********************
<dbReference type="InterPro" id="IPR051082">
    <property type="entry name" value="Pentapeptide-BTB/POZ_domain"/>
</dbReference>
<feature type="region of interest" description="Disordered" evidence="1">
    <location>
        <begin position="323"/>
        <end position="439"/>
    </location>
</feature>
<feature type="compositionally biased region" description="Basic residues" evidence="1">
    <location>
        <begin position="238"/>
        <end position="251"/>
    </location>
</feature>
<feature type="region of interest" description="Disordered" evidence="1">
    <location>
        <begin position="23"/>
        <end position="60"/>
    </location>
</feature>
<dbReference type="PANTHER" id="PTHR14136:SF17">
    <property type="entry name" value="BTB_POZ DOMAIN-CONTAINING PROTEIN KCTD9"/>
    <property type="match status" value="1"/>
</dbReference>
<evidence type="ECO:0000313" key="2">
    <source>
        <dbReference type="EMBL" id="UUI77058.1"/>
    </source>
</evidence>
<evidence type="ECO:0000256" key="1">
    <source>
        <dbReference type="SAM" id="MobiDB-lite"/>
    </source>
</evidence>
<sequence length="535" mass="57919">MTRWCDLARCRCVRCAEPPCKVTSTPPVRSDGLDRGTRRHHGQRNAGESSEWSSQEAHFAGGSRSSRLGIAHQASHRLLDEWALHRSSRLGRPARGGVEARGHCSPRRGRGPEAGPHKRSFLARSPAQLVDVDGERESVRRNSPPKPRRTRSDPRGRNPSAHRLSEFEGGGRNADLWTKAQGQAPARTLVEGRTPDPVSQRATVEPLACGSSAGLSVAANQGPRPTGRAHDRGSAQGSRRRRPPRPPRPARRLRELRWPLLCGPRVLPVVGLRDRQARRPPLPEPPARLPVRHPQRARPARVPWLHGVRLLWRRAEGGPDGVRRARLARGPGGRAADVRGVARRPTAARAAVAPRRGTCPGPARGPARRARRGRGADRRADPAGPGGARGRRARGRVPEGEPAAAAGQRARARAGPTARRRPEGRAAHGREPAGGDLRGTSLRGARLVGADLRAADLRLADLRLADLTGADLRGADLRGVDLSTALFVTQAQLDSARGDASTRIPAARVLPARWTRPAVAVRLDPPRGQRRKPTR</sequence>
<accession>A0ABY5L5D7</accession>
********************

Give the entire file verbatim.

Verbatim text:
<dbReference type="InterPro" id="IPR051082">
    <property type="entry name" value="Pentapeptide-BTB/POZ_domain"/>
</dbReference>
<feature type="region of interest" description="Disordered" evidence="1">
    <location>
        <begin position="323"/>
        <end position="439"/>
    </location>
</feature>
<feature type="compositionally biased region" description="Basic residues" evidence="1">
    <location>
        <begin position="238"/>
        <end position="251"/>
    </location>
</feature>
<feature type="region of interest" description="Disordered" evidence="1">
    <location>
        <begin position="23"/>
        <end position="60"/>
    </location>
</feature>
<dbReference type="PANTHER" id="PTHR14136:SF17">
    <property type="entry name" value="BTB_POZ DOMAIN-CONTAINING PROTEIN KCTD9"/>
    <property type="match status" value="1"/>
</dbReference>
<evidence type="ECO:0000313" key="2">
    <source>
        <dbReference type="EMBL" id="UUI77058.1"/>
    </source>
</evidence>
<evidence type="ECO:0000256" key="1">
    <source>
        <dbReference type="SAM" id="MobiDB-lite"/>
    </source>
</evidence>
<sequence length="535" mass="57919">MTRWCDLARCRCVRCAEPPCKVTSTPPVRSDGLDRGTRRHHGQRNAGESSEWSSQEAHFAGGSRSSRLGIAHQASHRLLDEWALHRSSRLGRPARGGVEARGHCSPRRGRGPEAGPHKRSFLARSPAQLVDVDGERESVRRNSPPKPRRTRSDPRGRNPSAHRLSEFEGGGRNADLWTKAQGQAPARTLVEGRTPDPVSQRATVEPLACGSSAGLSVAANQGPRPTGRAHDRGSAQGSRRRRPPRPPRPARRLRELRWPLLCGPRVLPVVGLRDRQARRPPLPEPPARLPVRHPQRARPARVPWLHGVRLLWRRAEGGPDGVRRARLARGPGGRAADVRGVARRPTAARAAVAPRRGTCPGPARGPARRARRGRGADRRADPAGPGGARGRRARGRVPEGEPAAAAGQRARARAGPTARRRPEGRAAHGREPAGGDLRGTSLRGARLVGADLRAADLRLADLRLADLTGADLRGADLRGVDLSTALFVTQAQLDSARGDASTRIPAARVLPARWTRPAVAVRLDPPRGQRRKPTR</sequence>
<accession>A0ABY5L5D7</accession>